• Stanford: An expanded region of Stanford that also includes UC Santa Barbara, Texas and Binghamton. Defeated UConn in the Super Regional Tournament.
  • Texas: An advanced region of Austin that also includes the Air Force, Louisiana Tech, and Dallas Baptist. Defeated East Carolina in Super Regional.
  • Texas A&M: College Station Advanced Region, which also includes TCU, Oral Roberts, and Louisiana. Defeated Louisville in the Super Regional Tournament.

Are there famous teams that didn’t make it?

Yep, Mississippi and Tennessee. Mississippi State is the reigning national champion, but they fell short of expectations this season and didn’t even make it into the top 64 players. That means we still haven’t had a repeat national champion since South Carolina won it all in 2010 and 2011. .

Also missing from Omaha this year is Tennessee, who entered the tournament at number 1 overall. Considering they went 57-9 this season playing in the SEC, the Volunteers, had they won it all, would probably be remembered as one of the greatest teams of all time. Instead, Notre Dame stunned them in three Super Regional games.

What’s the schedule?

For starter games, it looks something like this:

Games on ESPN, ESPN2 and ESPNU can be streamed on fuboTV (try for free).

Friday, June 17

  • Oklahoma vs. Texas A&M, 2:00 pm ET, ESPN
  • Notre Dame vs. Texas 7:00 pm ET ESPN

Saturday, June 18

  • Arkansas vs. Stanford, 2:00 pm ET, ESPN
  • Ole Miss vs. Auburn 7:00 pm ET ESPN2

Further sorting runs from Sunday to Thursday, and then the best-of-three final series begins with Game 1 on Saturday, June 25 at 6:00 pm CST. Game 2 will take place on Sunday, June 26 at 2:00 pm and, if necessary, Game 3 will take place on Monday, June 27 at 6:00 pm CST. All final games will be broadcast on ESPN.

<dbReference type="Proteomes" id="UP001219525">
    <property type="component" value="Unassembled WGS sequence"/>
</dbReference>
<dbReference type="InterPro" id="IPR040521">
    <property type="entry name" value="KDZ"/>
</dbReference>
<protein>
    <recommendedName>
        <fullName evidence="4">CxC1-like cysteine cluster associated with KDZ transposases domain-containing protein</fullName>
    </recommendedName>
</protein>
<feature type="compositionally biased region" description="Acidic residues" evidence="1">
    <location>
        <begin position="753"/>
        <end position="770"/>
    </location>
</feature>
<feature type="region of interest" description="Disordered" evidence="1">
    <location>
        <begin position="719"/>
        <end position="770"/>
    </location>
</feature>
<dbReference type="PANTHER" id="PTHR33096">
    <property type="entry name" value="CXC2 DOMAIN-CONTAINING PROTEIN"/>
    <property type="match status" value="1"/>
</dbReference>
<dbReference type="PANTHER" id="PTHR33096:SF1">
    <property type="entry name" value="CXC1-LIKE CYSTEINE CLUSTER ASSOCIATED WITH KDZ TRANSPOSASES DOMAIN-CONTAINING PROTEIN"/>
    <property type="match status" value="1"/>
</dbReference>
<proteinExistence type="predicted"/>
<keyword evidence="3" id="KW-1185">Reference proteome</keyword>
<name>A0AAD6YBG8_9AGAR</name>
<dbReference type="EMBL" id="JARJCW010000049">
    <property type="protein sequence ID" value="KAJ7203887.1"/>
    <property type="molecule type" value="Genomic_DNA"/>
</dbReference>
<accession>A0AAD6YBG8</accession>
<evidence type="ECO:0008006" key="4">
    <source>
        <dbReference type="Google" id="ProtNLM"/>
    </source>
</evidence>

Any notable MLB draft prospects at this CWS this time around?

Our very own R. J. Anderson talked in detail about the best or at least the most interesting promising project of each CWS team, so we will point you to its direction for a complete analysis. For a try, however, here are the names to know and when they might hear their name when the MLB draft takes place on July 17th.

  • Arkansas: Cayden Wallace, 3B/OF
  • Auburn: Sonny DiChiara, 1B
  • Notre Dame: Jack Brannigan, 3B/RHP
  • Oklahoma: Peyton Graham, SS
  • Ole Miss: Hayden Dunhurst, C
  • Stanford: Brock Jones, OF
  • Texas: Ivan Melendez, 1B
  • Texas A&M: Trevor Werner, 3B

For pure entertainment, we will choose the powerful displays of DiChiara and Melendez.

Who is the favorite to win it all?

As a rough guide, here are the CWS odds from Caesars Sportsbook:

  • Texas: +350
  • Stanford: +450
  • Our Lady: +500
  • Arkansas: +650
  • Auburn: +750
  • Oklahoma: +800
  • Ole Miss: +850
  • Texas A&M: +900

By all accounts, Texas were the No. 1 team at the start of the season, so it’s no wonder they ended up at the top of that particular pile. In fact, this is baseball and there is so much structural parity in it that none of these teams are farsighted in Omaha. So get ready for an exciting week of college baseball.



Source: www.cbssports.com